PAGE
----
Past vs. Present

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What happens when your past confronts your present and you have to face a series of bad choices? It certainly makes for interesting awkward situations.

An excerpt from the novella Reflection in the Music:

Jane and Sarita sat across from each other at the kitchen table. Several moments of silence passed between them as they examined one another. One of them was Sly’s past and the other was his present and soon-to-be future. Jane placed her hand on her swollen belly and wondered how the heck she had gotten to this point. She could’ve kept her own husband, if only she had the desire to compete with his drug habit. Unfortunately, that was one of the downsides of the music industry that she had worked so hard to avoid herself, knowing her addictive personality. There was a reason she split with James, her husband, when she was younger and it was the same reason that she split with him after she had gained a few more years’ worth of life experience. Too bad that wasn’t enough to stop her from returning to him. Too bad that addictive personality kept her bouncing back and forth between James and Sly. Had she been in more control over her habit, she wouldn’t be Sly’s and Sarita’s new roommate.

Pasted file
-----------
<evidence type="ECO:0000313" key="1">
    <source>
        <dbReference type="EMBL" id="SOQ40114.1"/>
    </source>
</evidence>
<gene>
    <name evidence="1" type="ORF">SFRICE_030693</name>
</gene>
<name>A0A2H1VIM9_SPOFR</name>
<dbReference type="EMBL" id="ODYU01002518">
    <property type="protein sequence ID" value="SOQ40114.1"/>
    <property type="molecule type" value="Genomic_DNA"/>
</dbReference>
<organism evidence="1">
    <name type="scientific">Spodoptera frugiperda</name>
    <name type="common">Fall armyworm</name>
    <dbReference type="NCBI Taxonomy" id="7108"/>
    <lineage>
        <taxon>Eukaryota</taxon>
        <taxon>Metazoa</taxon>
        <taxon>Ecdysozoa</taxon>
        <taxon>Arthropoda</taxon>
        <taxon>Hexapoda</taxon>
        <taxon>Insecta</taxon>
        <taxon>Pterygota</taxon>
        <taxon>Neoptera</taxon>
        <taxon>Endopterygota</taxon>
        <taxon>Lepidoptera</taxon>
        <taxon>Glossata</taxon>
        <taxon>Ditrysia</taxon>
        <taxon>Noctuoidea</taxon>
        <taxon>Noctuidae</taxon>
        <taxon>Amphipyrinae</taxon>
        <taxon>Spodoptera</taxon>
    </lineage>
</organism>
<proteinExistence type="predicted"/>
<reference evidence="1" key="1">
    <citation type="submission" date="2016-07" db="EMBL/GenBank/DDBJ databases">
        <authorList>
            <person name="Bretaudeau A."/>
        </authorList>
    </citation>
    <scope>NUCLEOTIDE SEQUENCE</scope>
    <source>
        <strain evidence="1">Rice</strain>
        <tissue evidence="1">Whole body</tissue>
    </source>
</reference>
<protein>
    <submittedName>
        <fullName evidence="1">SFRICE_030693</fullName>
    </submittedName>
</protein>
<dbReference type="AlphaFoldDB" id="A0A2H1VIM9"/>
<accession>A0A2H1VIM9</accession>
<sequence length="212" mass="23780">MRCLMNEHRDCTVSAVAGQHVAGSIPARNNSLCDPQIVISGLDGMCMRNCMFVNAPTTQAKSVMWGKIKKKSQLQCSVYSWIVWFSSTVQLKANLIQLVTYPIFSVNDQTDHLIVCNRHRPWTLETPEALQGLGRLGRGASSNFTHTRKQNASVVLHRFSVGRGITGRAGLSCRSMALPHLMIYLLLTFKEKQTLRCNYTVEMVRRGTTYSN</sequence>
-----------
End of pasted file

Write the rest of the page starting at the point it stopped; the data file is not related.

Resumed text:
Sarita had difficulty understanding how she allowed Sly to convince her it was fine for Jane to move in. She was a fan of Jane’s. She loved her music and had gone to the theater several times to see her movies. She had always wanted to meet her. Never in a million years did Sarita think she would meet her in a situation such as this. Her parents had warned her that she was marrying Sly too quickly; they had been together for only five months. Jane was eight months pregnant. Humph, for a star like Jane you wouldn’t think she’d be so poor that she’d have to move in with her ex-boyfriend because she can’t afford her own. What kind of a woman doesn’t tell a man that he’s about to be a father? The thought raced through Sarita’s mind as she contemplated how the rest of her life would turn out if she married Sly.

Silence reigned supreme for several more minutes before either of them spoke. The first word was the hardest to get out, but somebody needed to break the ice.

“So,” Sarita cleared her throat.

“So,” Jane replied. Another awkward silence passed.

“How do we do this?” Sarita asked.

“I have no idea,” Jane responded.

The ladies examined each other some more. Much confusion.

 

Learn more about the book Reflection in the Music by visiting http://letarawrites.wordpress.com/books.

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